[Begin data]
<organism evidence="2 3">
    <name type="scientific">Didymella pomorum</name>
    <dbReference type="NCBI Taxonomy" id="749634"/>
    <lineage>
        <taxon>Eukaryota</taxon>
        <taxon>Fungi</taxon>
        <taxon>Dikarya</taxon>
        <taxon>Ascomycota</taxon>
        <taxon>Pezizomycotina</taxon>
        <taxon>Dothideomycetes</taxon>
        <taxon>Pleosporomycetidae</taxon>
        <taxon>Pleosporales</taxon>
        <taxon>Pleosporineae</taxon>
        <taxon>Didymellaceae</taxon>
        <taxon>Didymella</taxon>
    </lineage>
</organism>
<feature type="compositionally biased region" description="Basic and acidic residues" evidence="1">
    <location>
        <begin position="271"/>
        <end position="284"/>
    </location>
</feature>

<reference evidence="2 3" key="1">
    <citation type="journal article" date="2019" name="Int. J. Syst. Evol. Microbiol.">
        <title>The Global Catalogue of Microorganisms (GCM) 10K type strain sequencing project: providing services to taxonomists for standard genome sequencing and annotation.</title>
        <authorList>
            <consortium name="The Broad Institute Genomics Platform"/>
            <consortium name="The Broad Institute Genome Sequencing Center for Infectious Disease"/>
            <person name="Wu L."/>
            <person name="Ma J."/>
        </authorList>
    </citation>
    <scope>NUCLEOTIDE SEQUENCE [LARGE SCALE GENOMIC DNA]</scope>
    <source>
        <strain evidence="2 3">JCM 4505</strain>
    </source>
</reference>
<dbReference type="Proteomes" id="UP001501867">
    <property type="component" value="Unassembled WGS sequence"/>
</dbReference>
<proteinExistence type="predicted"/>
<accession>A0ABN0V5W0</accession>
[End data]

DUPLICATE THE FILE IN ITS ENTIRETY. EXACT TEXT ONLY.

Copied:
<organism evidence="2 3">
    <name type="scientific">Didymella pomorum</name>
    <dbReference type="NCBI Taxonomy" id="749634"/>
    <lineage>
        <taxon>Eukaryota</taxon>
        <taxon>Fungi</taxon>
        <taxon>Dikarya</taxon>
        <taxon>Ascomycota</taxon>
        <taxon>Pezizomycotina</taxon>
        <taxon>Dothideomycetes</taxon>
        <taxon>Pleosporomycetidae</taxon>
        <taxon>Pleosporales</taxon>
        <taxon>Pleosporineae</taxon>
        <taxon>Didymellaceae</taxon>
        <taxon>Didymella</taxon>
    </lineage>
</organism>
<feature type="compositionally biased region" description="Basic and acidic residues" evidence="1">
    <location>
        <begin position="271"/>
        <end position="284"/>
    </location>
</feature>

<reference evidence="2 3" key="1">
    <citation type="journal article" date="2019" name="Int. J. Syst. Evol. Microbiol.">
        <title>The Global Catalogue of Microorganisms (GCM) 10K type strain sequencing project: providing services to taxonomists for standard genome sequencing and annotation.</title>
        <authorList>
            <consortium name="The Broad Institute Genomics Platform"/>
            <consortium name="The Broad Institute Genome Sequencing Center for Infectious Disease"/>
            <person name="Wu L."/>
            <person name="Ma J."/>
        </authorList>
    </citation>
    <scope>NUCLEOTIDE SEQUENCE [LARGE SCALE GENOMIC DNA]</scope>
    <source>
        <strain evidence="2 3">JCM 4505</strain>
    </source>
</reference>
<dbReference type="Proteomes" id="UP001501867">
    <property type="component" value="Unassembled WGS sequence"/>
</dbReference>
<proteinExistence type="predicted"/>
<accession>A0ABN0V5W0</accession>